moments. The celebration of All Saint's Day saw us light
candles to remember those who had illuminated our path.
As the worship drew to a close, we were surrounded by
the soft glow of candlelight, as we were reminded that
we were surrounded by such a great cloud of witnesses.

I recall a story about a pastor who was sharing with
children in worship. He asked them a question (often a
mistake!). He asked, "What is a saint?" There was that
silence that sometimes follows a question like that.

Now I am looking into my first rosary. I'd like to design one that has black beads, maybe Czech glass and Cocoa wood. First, though, I need to advance in my RCIA classes to the point where I understand when and how to pray the rosary.

Christ Died Today 

Christ Died Today

Christ died today
not to fuel liturgical debate.
Christ died today,
oblation to the Father in our place,
completion of His promise to create
an open door to Heaven for our sake.
Christ died today.

Thursday, April 08, 2004

I wonder how many people have heard of the "Urantia Book." The Urantia movement, if there is such a thing, claims the book was the product of supernatual beings influencing Wilfred Kellogg (of the corn flake family) between 1912 and 1955. The book describes the organization of the Universe and God/Jesus. The section of the book that covers the New Testament reads like fan fiction, filling in all the gaps in the Gospels. Read a critique, if you want. There's a lot of fan fiction out there, written over 2000 years, to read about Jesus. Check out "The Infancy of the Lord." And the earlychristianwritings site also contains many books that never made their way to the Bible.

I did a final project once, when I was working toward a Masters in English (gave that up), that different arts, reflecting the talents of the artist, are used to reflect the same thought, the same truth. So if a person is a poet, she perhaps writes a poem about God, like Louise Gluck. If a person is a novelist, perhaps he writes a little fiction about what Jesus was like as a child. If a person is a painter or a sculptor... well, you get the idea. We sift through all these writings and poetry and artistry seeking inspiration and truth. Sometimes we find it, sometimes the connection just isn't made.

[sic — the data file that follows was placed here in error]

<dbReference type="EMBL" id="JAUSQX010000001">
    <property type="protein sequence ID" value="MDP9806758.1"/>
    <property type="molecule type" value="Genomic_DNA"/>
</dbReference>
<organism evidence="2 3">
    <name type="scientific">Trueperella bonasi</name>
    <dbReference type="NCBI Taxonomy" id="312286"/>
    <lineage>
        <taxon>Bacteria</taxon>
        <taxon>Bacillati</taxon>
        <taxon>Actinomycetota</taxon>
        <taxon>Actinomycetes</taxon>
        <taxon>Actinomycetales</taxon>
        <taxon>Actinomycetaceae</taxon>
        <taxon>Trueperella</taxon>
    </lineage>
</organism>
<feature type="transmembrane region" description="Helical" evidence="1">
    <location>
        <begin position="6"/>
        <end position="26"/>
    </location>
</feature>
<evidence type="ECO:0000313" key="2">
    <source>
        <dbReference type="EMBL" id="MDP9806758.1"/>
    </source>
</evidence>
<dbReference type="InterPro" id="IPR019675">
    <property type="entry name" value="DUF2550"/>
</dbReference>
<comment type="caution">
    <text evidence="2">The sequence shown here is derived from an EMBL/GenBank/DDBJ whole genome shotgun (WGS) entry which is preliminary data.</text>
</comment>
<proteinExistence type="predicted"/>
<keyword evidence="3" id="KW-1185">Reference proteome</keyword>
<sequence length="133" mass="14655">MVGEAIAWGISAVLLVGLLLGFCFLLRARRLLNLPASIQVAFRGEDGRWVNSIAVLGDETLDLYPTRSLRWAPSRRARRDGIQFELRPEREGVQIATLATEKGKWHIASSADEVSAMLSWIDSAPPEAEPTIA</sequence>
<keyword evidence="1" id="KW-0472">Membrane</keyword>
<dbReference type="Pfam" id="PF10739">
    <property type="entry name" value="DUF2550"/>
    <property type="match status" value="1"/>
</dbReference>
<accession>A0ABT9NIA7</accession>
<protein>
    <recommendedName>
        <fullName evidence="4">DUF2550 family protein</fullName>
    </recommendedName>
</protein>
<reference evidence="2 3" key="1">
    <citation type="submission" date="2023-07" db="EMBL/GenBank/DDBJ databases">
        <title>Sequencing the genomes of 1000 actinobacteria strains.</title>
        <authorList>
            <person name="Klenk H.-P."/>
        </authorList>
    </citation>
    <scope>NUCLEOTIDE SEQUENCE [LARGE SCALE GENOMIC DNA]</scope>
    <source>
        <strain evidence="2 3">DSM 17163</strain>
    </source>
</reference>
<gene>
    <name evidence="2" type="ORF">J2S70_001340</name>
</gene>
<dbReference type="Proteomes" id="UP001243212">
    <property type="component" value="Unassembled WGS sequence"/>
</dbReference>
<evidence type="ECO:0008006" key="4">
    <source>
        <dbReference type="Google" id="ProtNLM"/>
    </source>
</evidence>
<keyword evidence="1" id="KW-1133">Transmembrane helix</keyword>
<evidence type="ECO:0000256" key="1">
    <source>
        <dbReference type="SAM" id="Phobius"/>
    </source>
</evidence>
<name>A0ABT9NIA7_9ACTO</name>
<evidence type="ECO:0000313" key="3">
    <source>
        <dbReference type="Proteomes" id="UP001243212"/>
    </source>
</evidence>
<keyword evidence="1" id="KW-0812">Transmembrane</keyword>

But faux religions like Urantia and Scientology go beyond fan-fiction. They propose to be the divine word and they end up turning people's heads away from God instead of enlightening.

Matins (from Louise Gluck's "Wild Iris")

Not the sun merely but the earth
itself shines, white fire
leaping from the showy mountains
and the flat road
shimmering in early morning: is this
for us only, to induce
response, or are you
stirred also, helpless
to control yourself
in earth's presence -- I am ashamed
at what I thought you were,
distant from us, regarding us
as an experiment: it is
a bitter thing to be
the disposable animal,
a bitter thing. Dear friend,
dear trembling partner, what
surprises you most in what you feel,
earth's radiance or your own delight?
For me, always
the delight is the surprise. -30-

I enjoyed "Wild Iris" more than most modern poetry books. Gluck (pronounced "Glick") writes poetry between nature and man and God in the book and most of it is really well done. In a poem called "Harvest," Gluck writes from God how we should view the yearly harvest.

Look at you, blindly clinging to earth
as though it were the vineyards of heaven
while the fields go up in flames around you--

Ah, little ones, how unsubtle you are:
it is at once a gift and the torment.

If what you fear in death
is punishment beyond this, you need not
fear death:

how many times must I destroy my own creation
to teach you your punishment. -30-

I really enjoyed reading this, that we shouldn't fear death because we see it in the harvest and winter every year.

Wednesday, April 07, 2004


OK. Let's say some kids claim they have been talking with Mary, the mother of Christ. Mary tells them secrets, shows them visions. Let's say to prove it, the kids invite the whole town to witness a miracle and then, with 70,000 people standing around waiting, the sun whirls around in the sky and appears to zoom down toward the earth.

The Miracle of the Sun at Fatima Portugal in 1917 is a supernatual event witnessed by many thousands of people. Jesus performed supernatural events, miracles. Prayer is a supernatural activity. The whole concept of God and the Devil and Heaven and Hell are supernatural.